One of the blessing and curses of teaching CS is the plethora of materials freely available online. MOOCs on edX and Coursera. Tutorials on Khan Academy and Codecademy. Certifications through freeCodeCamp. Those sites barely scratch the surface of what is available.

How, if at all, do you integrate these or similar resources into particular areas of your curriculum? Does this integration work well for increasing student learning?

  • $\begingroup$ you are correct that there is a plethora of r sources out there. I have suggested some ideas for the "how" below. Whether this works well for increasing student learning depends on the student imho. If you also set some work that relates to the resources, perhaps they are more useful. Is there anything you need expansion on before you could select an acceptable answer? $\endgroup$
    – srattigan
    Commented Aug 30, 2017 at 21:38

4 Answers 4


How, if at all, do you integrate these or similar resources into particular areas of your curriculum? Does this integration work well for increasing student learning?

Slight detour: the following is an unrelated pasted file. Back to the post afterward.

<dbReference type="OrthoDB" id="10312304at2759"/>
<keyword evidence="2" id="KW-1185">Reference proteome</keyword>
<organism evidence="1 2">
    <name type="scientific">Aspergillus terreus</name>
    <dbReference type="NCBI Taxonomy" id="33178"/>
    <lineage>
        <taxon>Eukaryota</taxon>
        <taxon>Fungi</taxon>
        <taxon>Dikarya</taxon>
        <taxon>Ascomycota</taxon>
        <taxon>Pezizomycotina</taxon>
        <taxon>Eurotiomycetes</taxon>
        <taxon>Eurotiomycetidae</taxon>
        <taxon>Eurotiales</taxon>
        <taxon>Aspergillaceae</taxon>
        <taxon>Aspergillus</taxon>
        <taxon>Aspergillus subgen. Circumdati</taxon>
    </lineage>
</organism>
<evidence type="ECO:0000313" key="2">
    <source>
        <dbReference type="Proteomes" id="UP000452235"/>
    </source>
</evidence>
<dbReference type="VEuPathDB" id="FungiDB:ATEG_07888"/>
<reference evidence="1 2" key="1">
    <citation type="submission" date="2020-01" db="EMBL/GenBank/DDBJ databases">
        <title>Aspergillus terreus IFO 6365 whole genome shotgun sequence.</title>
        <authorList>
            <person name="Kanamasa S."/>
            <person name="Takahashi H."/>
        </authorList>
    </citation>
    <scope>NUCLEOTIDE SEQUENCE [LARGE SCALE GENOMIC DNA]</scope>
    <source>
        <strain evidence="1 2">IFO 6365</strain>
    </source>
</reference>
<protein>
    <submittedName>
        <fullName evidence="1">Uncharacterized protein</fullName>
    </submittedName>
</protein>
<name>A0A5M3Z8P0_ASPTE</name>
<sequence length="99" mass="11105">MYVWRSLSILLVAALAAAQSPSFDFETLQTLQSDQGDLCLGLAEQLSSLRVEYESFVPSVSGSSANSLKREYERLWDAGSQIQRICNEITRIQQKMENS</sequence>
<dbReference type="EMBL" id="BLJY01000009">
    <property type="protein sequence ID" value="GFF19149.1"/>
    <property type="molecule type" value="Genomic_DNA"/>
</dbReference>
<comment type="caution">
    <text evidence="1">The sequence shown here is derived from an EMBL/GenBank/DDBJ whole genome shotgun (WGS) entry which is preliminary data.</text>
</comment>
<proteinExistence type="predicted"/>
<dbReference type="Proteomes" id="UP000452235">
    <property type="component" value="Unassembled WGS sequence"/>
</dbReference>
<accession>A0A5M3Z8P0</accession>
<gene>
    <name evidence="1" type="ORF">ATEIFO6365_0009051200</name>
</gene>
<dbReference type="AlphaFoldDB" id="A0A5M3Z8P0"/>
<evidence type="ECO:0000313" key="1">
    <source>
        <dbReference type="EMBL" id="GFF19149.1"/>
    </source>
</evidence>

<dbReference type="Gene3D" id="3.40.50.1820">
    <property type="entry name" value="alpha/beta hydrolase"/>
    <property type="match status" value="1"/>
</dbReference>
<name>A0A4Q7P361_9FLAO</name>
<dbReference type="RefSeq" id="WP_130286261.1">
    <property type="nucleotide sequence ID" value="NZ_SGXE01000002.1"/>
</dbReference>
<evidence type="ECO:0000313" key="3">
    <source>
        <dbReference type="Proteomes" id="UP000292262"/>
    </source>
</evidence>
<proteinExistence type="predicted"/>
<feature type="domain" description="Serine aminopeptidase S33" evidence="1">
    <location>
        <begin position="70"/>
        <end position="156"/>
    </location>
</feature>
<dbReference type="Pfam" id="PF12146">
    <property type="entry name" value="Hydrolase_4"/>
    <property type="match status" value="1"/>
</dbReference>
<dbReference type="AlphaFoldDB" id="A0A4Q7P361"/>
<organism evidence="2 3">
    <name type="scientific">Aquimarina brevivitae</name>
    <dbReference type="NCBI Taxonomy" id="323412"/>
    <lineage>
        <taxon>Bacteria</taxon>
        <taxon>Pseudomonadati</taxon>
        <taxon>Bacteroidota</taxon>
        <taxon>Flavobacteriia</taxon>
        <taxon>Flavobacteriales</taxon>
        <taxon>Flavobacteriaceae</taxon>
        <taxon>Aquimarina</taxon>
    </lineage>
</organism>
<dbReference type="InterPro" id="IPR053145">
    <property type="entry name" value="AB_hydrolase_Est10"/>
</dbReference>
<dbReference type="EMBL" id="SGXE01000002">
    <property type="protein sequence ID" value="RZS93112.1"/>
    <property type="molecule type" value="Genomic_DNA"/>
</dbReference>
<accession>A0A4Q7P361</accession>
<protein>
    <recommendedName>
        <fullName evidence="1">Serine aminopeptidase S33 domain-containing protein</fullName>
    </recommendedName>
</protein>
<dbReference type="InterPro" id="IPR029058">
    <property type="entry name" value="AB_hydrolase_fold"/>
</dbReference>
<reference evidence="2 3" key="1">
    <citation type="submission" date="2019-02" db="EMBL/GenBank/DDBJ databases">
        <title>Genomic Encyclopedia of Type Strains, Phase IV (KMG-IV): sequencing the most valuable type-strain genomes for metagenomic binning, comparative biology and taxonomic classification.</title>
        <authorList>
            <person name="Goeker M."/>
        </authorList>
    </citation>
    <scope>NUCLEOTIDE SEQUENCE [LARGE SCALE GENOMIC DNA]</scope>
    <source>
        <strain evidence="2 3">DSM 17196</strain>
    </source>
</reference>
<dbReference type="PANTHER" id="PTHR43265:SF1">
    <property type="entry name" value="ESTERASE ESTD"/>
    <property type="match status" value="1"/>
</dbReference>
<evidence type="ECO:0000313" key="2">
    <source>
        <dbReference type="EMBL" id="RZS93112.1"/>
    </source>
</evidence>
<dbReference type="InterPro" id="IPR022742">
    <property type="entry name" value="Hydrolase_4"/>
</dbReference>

I teach Python in a "Further Education" course- not university level but the modules compare well with many first-year BSc modules. Students tend to have little or no background in programming.

I learned a lot from completing MOOCs, and it is somewhat problematic that there is no single source of good materials...but, some of the materials are excellent. Unfortunately, not all learners find MOOCs to be a suitable format for learning.

I encourage students to try out a MOOC from EdX, Coursera, Udemy or Udacity, or another site. One assignment this coming year will be to document the "use cases" involved with a MOOC. Both of the assignments I set are variations from assignments on a Rice course and the fantastic CS50 given by David Malen.